21. Well since there aren't any true adjustments to make (bending the switch arm isn't an adjustment, you will need to straighten it when the problem is solved) you need to check and see if the motor brake is gummy. The brake is the brass colored piece that hugs one side of the winding. It pivots on each side and it connects to a white nylon hook that stops the motor. When the motor starts and a magnetic field is created, the brass is pulled against the motor and releases the brake. When power stops, the magnetic field immediately is broken and the brake should quickly release and engage the hook to stop the motor. If the brake is not gummed up you can tap the brass piece easily and loosely against the motor over and over, but if you can't do this and the brake reacts to your tapping slowly, then it's gummed up. The easiest fix is to spray glass cleaner on the two pivot points and then work the heck out of the brake to clean it up. If this works then dry it off and let it run. Check it the next time you're there to see if it still works easily. If not, you will need to replace the motor. Don't forget to straighten the switch arm when it's fixed. I have motors in stock if you need one.
  22. Make sure you don't have any openings in the cabinet that they might come in through, like around the power cord or openings on the back for auxiliary harnesses. They can also get in around the delivery door, so you probably want to put some traps in the machine and then keep an eye on all your products for awhile because they will eat everything. Just a nibble here and a nibble there.
  23. No, when the column is sold out, the motor won't run automatically because it's locked out by the sold out switches, however a motor off home can sometimes inhibit coin acceptance. In addition, if you have a stuck selection switch and that column sells out, no one can then buy anything from the other columns. The machine will accept one credit and then sit there waiting for the stuck column to vend.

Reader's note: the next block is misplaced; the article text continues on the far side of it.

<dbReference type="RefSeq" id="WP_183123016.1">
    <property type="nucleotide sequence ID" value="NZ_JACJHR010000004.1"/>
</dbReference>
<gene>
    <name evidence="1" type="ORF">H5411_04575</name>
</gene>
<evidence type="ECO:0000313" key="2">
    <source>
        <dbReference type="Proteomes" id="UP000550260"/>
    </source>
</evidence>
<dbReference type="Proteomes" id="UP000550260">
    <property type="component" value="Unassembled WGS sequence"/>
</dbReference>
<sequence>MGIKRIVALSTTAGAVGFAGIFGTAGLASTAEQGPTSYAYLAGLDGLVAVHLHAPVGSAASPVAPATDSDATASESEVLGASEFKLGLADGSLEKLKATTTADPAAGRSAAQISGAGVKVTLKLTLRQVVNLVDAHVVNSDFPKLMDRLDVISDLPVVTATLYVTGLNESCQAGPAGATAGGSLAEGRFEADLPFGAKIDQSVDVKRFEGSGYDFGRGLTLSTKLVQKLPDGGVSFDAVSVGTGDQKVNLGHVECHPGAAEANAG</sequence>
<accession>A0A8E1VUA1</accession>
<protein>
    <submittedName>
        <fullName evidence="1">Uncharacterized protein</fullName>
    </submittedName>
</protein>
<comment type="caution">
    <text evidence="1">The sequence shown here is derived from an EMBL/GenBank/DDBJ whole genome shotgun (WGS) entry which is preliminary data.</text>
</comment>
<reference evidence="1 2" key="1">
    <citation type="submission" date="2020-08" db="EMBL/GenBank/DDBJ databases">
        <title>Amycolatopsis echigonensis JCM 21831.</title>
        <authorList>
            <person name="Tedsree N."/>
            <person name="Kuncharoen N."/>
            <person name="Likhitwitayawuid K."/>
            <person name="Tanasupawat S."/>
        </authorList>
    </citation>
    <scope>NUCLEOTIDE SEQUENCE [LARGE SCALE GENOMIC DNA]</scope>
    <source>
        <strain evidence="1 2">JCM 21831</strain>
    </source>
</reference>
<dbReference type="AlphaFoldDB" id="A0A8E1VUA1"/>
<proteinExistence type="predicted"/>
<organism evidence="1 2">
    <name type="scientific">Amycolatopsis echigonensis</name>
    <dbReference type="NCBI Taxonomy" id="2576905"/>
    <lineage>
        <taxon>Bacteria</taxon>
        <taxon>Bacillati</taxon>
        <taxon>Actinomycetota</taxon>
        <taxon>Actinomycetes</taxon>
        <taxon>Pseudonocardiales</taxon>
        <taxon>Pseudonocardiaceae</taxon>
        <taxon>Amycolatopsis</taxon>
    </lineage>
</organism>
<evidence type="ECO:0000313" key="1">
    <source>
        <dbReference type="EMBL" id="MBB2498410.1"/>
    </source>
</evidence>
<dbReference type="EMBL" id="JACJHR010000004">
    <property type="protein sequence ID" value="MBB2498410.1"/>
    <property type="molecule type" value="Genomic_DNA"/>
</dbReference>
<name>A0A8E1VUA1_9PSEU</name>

24. Switch 2/5/6 on equals $1.30. Remember that the first switch on the left is .05 and each switch to the right doubles in value. If turning on a particular switch doesn't seem to work, just work the switch on and off a few times to clean the contacts.
  25. Can you post a complete picture of this unit or a couple of pics that show the compressor, the evaporator and the fans, so that we can see what the fans are blowing through. Since one of your pics shows 2 fans, one is probably pulling air through the condenser and one blows air across the evaporator. The condenser will be in the bottom of the machine to transfer heat out of the machine and the evaporator is in the cold part of the cabinet. If either one of these fans run slow or stop, you will have problems. The evaporator fan stopping will allow the evaporator to freeze. The condenser fan stopping will cause the compressor to overheat and turn off. The fans look like they are the same size, etc., but you don't know until you look at their part numbers. You can probably find replacements at Graingers or Johnstone Supply if you have any in your area. The evaporator fan should run all the time, the condenser fan may or may not, depending on how it was wired by Seaga - I've seen both. It is pretty common for those fans to fail or slow down. As to the gauge you mentioned, it is for DIY use in cars only and is not even good for that, not for any kind of precision work. There is no way that even using the setup you had on a car would be charging that system properly either. You have to have the correct equipment for the job. We don't evaluate proper charge by "low" and "full" or "alert". We use proper gauge sets that measure the charge in PSI on the low side of the system. I can assure you the system is likely to be overcharged now and even replacing a bad or marginal fan you have introduced a new problem to the machine.